Through the Investor Environmental Health Network, the Interfaith Center on Corporate Responsibility, Ceres and other organizations, investors have engaged scores of companies in recent years on toxic chemicals in products.
Here are some lessons I hope companies have garnered from these experiences:
1. Investors can be a useful antidote to senior management group-think. Group-think can cause senior management to fool both themselves and their investors, to the detriment of both.
2. Investors can be silo-busters. Chemical issues cut across departments and supply chains; investors can prompt senior management to bring together product designers, marketers and other folks who ought to be talking to one another but aren't.
3. Investors can prompt development of forward-looking, beyond-compliance programs. Like soccer, football, baseball or hockey stars, the most successful companies anticipate and move to where the ball or puck is going to be and get there ahead of the competition.
4. Investors can provide over-the-horizon warnings. In 2005, investors raised concerns about Bisphenol-A (BPA) in polycarbonate plastic bottles, three years ahead of the massive market shift to alternatives. Investors are now suggesting that companies consider exit strategies for triclosan used in soaps and body washes.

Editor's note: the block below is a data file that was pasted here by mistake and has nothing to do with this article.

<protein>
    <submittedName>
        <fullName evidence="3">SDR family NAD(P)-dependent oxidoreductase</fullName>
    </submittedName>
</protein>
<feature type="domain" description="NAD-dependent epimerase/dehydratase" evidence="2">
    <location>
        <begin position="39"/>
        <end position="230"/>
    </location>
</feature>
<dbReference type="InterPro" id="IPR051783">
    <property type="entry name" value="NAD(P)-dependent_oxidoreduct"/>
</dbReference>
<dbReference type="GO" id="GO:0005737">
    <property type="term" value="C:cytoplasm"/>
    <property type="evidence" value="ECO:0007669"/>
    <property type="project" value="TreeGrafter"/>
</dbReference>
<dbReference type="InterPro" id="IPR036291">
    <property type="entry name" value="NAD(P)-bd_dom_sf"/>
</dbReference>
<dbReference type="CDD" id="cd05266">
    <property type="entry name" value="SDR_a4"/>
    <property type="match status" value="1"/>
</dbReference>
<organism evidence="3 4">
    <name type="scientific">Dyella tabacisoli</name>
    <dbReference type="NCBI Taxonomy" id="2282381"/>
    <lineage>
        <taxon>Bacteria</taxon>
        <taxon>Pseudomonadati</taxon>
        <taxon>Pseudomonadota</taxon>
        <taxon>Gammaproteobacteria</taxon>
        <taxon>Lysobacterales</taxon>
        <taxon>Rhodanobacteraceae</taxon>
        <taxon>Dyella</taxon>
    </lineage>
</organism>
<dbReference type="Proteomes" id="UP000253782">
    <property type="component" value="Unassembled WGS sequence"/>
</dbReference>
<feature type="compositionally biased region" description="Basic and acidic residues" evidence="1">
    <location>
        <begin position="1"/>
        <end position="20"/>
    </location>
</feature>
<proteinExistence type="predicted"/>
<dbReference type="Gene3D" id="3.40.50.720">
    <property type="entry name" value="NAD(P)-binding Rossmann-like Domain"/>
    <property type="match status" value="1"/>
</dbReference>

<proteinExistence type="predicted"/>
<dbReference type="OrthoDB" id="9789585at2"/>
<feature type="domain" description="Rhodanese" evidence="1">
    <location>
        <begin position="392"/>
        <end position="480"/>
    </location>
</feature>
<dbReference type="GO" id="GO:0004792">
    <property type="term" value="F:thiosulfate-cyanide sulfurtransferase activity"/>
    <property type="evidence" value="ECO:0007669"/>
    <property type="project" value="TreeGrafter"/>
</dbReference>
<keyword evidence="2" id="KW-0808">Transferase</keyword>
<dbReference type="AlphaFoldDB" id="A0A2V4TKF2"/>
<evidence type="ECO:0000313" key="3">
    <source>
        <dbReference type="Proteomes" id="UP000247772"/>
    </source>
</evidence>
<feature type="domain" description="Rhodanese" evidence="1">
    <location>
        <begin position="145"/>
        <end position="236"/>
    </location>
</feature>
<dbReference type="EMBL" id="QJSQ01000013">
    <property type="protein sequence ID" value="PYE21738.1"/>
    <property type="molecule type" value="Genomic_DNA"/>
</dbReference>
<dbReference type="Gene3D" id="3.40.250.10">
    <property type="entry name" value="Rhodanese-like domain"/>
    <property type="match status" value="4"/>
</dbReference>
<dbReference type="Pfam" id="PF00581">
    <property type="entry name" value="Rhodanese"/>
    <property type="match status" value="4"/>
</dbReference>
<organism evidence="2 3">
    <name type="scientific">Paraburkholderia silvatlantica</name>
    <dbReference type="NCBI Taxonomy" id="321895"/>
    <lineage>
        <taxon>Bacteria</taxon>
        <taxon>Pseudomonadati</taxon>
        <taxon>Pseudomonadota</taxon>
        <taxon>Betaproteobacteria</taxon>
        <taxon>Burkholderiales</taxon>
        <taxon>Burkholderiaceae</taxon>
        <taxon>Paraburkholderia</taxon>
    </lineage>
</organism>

5. Providing investors an opportunity to review draft corporate social responsibility (CSR) reports can prevent corporate embarrassment. Not only might they remind corporate staff that in the very first paragraph "data" is a plural, not singular, word, but investors can suggest how companies defending their use of BPA can do so without citing ancient discredited data.